The Abuse Of The Right To Sexual And Reproductive Health In Nigeria: The Way Out


Somewhere in Osun State, Nifemi, a three-year old baby, has been put under the knife for her clitoris to be cut off. Somewhere in Zamfara, thirteen-year-old Aisha has been betrothed to a 65-year-old Alhaji. Somewhere in Lekki, ten-year-old Ayoola is being sexually abused by his uncle. Somewhere in Zamfara, new mother, Aisha, just drew her last breath after bleeding profusely due to the negligence of the medical practitioners that handled her childbirth. Each of these people are victims of the failed healthcare system which Nigerians are constantly being subjected to. For a long period of time, the issue of the abuse of the right to sexual and reproductive healthcare in Nigeria has been ignored like a slowly growing pimple. However, the previous pimple has now developed into an unavoidable boil ridden with pus and blood. Much to the chagrin of the powers that be, the ripple effects of the poor handling of sexual and reproductive health in Nigeria, can no longer be swept under the carpet.

The World Health Organisation defines reproductive health as: “A complete state of physical, mental and social wellbeing, and not merely the absence of disease or infirmity in all matters related the reproductive system, its functions and its processes” [1]. The right to sexual and reproductive health has slowly garnered recognition over the past five decades. From the World Population Conferences in Rome and Belgrade held at 1958 and 1965 respectively [2], to the Beijing Conference of 1995 [3]; reproductive and sexual health has constantly been reaffirmed as a sine qua non in the lives of both men and women. In Nigeria, several Acts, and policies alike, have been enacted in order to guarantee this right to every Nigerian. They include, amongst others: The HIV(Anti-Discrimination) Act, 2013; the Violence Against Persons Prohibition Act, 2015; and the National Strategic Framework for the Elimination of Obstetric Fistula in Nigeria (2019-2023) [4].
However, the Nigerian situation seemingly sings a different tune. In spite of the existing legal framework, there have been numerous cases bordering on the flagrant abuse of the right to reproductive and sexual health in Nigeria- ranging from child marriage to sexual violence.

Currently, Nigeria has the highest number of child brides in Africa [5]. Over 20% of global maternal deaths occur in Nigeria with a staggering 600,000 maternal deaths enumerated from 2005-2015 [6]. In the same vein, over 25 percent of Nigerian women have been circumcised, with Osun State hosting the highest prevalence rate of 77 percent [7]. Each of these violations have negative effects on victims, hence, the global attention which the right to reproductive and sexual health has attracted. For example, there has been no report on the health benefits triggered by Female Genital Mutilation; however, numerous studies and research works have reported the harmful effects of female genital mutilation which could range from immediate complications which include: shock, haemorrhage and genital tissue swelling; to long-term complications which include: pain during sexual intercourse, urinary tract infections and menstrual problems [8].

Likewise, child marriage holds grave health consequences for the girl child. Young mothers are more likely to experience health conditions such as obstetric fistula [9]; disturbingly still, girls between ages 10 to 14 are five times more likely to die at pregnancy and childbirth than women between ages 20 to 24 [10]. In the light of these disturbing statistics, the lurking question remains-how do we stop the abuse of the right to sexual and reproductive health?
There is no gainsaying the fact that law qualifies as one of the most effective instruments for social control. As a backdrop for this, there is the need to create a strong legal framework which would effectively battle the violation of the right to sexual and reproductive health in essence, reducing such violations to the barest minimum. One of the major causes of the alarming prevalence of the violation of the right to reproductive and sexual health in Nigeria, can be attributed to the shaky legal system that governs the concept. For example, the recently enacted Violence Against Persons (Prohibition) Act, 2015, currently stands as the first and only federal legislation which explicitly prohibits female genital mutilation [11]. This, however, has not reduced the rate of Female Genital Mutilation, as only thirteen states having been recorded to have domesticated the act [12]. This has proved to be a bottleneck in the battle against the menace of female genital mutilation. Likewise, Nigerian legislations do not seem to protect gender interests.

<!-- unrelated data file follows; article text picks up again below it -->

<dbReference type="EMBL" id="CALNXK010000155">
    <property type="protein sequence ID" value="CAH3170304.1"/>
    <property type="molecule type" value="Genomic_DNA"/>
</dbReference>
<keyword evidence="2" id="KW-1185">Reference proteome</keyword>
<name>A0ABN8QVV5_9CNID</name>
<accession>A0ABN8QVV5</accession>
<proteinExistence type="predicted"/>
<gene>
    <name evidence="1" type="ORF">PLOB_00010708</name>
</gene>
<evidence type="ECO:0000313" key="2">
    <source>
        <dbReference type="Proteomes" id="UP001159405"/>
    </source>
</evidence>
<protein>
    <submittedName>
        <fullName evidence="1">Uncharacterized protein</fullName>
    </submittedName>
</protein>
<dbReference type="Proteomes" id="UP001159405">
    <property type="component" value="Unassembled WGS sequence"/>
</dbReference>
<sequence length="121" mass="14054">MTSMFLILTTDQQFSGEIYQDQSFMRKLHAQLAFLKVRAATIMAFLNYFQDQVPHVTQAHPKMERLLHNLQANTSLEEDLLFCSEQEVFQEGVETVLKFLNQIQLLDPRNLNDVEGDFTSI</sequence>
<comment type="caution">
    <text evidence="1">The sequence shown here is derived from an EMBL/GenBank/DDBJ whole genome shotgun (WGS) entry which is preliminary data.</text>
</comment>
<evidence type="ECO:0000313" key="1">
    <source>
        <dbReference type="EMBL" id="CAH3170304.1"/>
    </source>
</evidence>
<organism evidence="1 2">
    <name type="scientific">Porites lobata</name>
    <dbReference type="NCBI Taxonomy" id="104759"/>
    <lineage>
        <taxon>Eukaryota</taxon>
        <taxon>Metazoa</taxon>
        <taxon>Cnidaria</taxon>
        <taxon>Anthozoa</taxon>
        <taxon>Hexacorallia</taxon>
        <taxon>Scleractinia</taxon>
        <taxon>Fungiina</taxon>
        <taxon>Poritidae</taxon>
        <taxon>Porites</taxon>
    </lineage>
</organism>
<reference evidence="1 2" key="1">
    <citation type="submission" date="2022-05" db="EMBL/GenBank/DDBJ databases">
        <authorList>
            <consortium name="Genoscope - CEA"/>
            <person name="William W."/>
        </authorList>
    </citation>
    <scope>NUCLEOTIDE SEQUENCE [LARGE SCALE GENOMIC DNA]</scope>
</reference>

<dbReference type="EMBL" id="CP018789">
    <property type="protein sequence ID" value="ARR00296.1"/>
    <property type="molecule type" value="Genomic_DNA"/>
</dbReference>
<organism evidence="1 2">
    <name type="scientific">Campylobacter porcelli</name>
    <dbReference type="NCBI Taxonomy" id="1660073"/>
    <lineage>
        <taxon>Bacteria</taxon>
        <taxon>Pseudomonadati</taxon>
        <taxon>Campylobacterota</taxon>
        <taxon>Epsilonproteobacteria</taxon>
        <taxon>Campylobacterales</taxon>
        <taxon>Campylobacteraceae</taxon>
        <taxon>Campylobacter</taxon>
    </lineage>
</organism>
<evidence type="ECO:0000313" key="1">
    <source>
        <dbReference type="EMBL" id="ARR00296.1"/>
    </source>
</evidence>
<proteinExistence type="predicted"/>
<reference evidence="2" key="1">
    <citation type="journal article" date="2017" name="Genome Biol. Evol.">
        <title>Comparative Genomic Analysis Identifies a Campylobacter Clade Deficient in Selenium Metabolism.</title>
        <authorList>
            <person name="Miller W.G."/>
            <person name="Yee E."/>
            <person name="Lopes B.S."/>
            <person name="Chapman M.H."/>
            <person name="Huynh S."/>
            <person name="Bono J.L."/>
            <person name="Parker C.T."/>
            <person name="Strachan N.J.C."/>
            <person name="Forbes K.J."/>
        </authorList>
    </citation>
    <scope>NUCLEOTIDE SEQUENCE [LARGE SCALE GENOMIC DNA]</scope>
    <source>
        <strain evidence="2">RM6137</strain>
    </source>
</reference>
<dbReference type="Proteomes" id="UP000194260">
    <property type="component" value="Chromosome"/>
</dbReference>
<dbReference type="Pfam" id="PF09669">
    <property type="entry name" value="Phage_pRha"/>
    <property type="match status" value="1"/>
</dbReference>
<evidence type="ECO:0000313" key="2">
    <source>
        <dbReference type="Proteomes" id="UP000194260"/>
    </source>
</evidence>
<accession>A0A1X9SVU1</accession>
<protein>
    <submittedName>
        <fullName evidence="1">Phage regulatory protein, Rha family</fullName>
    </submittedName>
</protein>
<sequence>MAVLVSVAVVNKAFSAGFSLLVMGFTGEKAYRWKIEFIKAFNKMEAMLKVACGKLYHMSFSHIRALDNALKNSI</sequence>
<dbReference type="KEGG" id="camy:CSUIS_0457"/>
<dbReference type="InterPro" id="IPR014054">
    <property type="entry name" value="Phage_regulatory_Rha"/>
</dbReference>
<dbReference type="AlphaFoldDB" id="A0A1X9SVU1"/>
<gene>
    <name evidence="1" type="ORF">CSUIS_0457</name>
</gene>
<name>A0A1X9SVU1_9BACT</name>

For example, the Criminal Code does not recognise that boys are indeed, susceptible to acts of sexual violence. The statute stipulates a penalty of life imprisonment for persons who have unlawful carnal knowledge of girls below the age of thirteen [13], and merely prescribes a seven-year sentence for persons who are found guilty of unlawfully “dealing with” a boy under 14 years [14]. This is rather disheartening, considering that studies have proved that boys are just as susceptible to sexual violence [15].

In essence, in order to stop the abuse of the right to sexual and reproductive health, there is the need to create a strong legal framework which attends to the
needs of both genders; and in the same vein, prescribes strict punitive measures to be meted out on people who either induce, perpetuate, or participate in sexual violence. It is pertinent to note that legislations ought to reflect informed decisions which are aimed to protect all classes of people in the society. The achievement of this feat is largely hinged on the need for women in legislative positions. Research has proven that the burden of reproductive health problems is usually on women [16]. However, women occupy only about 6 per cent of federal legislative seats [17]. Hence, the need for gender balance in legislative houses is a viable tool which is capable of propelling the Nigerian legal system towards curbing the menace of the abuse of the right to sexual and reproductive health.